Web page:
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Rugby News

Friday 5th April 2019

Nations Championship: Deadline extended as talks continue

World Rugby's deadline for the Nations Championship will run into next week as talks continue over whether the new concept will get off the ground.

The governing body had set a deadline of Friday for formal expressions of interest from the unions.

However, it is understood this will not be enforced so more discussions can take place before any due diligence.

Sources say there has been "real engagement" as parties try to work through the various obstacles.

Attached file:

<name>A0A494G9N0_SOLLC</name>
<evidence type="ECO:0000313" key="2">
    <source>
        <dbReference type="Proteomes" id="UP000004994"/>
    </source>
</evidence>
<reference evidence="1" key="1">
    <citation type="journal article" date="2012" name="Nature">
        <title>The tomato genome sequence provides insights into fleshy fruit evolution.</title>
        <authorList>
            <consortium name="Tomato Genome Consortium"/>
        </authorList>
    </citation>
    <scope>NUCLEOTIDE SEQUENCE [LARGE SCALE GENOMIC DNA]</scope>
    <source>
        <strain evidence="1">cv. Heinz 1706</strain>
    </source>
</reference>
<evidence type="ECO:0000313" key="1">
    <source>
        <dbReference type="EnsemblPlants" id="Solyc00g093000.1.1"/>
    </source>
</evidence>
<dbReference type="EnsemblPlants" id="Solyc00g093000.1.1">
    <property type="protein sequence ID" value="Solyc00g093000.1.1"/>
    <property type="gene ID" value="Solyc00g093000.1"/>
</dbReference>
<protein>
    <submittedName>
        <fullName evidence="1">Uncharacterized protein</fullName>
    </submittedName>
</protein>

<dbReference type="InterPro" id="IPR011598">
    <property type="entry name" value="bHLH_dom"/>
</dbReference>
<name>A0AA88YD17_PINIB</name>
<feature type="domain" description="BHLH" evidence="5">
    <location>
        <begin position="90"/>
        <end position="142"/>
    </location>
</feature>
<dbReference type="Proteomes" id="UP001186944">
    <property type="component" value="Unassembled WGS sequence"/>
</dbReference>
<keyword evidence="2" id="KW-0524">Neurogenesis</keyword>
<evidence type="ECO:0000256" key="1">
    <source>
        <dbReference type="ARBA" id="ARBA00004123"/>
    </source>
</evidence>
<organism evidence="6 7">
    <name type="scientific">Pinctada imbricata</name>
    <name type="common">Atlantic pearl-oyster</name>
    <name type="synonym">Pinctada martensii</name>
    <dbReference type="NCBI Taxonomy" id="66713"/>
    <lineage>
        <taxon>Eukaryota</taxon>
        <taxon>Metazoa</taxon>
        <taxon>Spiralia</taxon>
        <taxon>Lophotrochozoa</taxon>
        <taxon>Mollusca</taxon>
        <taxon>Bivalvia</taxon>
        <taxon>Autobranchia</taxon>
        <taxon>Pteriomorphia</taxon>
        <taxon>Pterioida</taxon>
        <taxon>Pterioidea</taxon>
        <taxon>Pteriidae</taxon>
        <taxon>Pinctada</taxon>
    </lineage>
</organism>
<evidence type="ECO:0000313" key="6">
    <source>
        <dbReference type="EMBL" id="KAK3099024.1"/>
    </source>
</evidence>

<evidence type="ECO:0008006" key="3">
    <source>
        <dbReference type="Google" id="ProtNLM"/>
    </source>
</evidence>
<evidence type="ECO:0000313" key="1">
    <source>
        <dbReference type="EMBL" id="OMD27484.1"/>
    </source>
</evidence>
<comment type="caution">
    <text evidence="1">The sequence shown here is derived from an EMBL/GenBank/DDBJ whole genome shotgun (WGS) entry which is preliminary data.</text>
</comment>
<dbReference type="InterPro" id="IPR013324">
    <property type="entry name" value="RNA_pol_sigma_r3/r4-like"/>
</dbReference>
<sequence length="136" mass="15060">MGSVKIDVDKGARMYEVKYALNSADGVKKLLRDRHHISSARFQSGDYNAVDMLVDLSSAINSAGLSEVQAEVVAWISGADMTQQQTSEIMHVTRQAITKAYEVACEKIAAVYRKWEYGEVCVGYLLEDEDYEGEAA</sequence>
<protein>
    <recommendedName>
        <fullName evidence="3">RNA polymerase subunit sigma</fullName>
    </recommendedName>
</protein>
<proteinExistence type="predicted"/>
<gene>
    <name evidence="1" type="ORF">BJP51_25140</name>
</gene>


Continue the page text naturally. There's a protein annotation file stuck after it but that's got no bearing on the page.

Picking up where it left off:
Scheduled to launch in 2022, the Nations Championship would see a top division of 12 teams from both hemispheres play each other once in a calendar year, either through traditional competitions like the Six Nations or an enlarged Rugby Championship, or in summer or autumn Test windows.

The top two teams would then meet in an end-of-year showpiece final.

Backed by a £5bn offer from sports marketing giants Infront, the Nations Championship would include relegation and promotion between divisions after an initial moratorium.

However, the prospect of dropping out of the Six Nations has alarmed leading northern hemisphere unions, with interim RFU boss Nigel Melville stating relegation could be "catastrophic".

World Rugby insists the second division will be both lucrative and competitive, and has spent much of the past few weeks trying to convince the concerned Six Nations unions.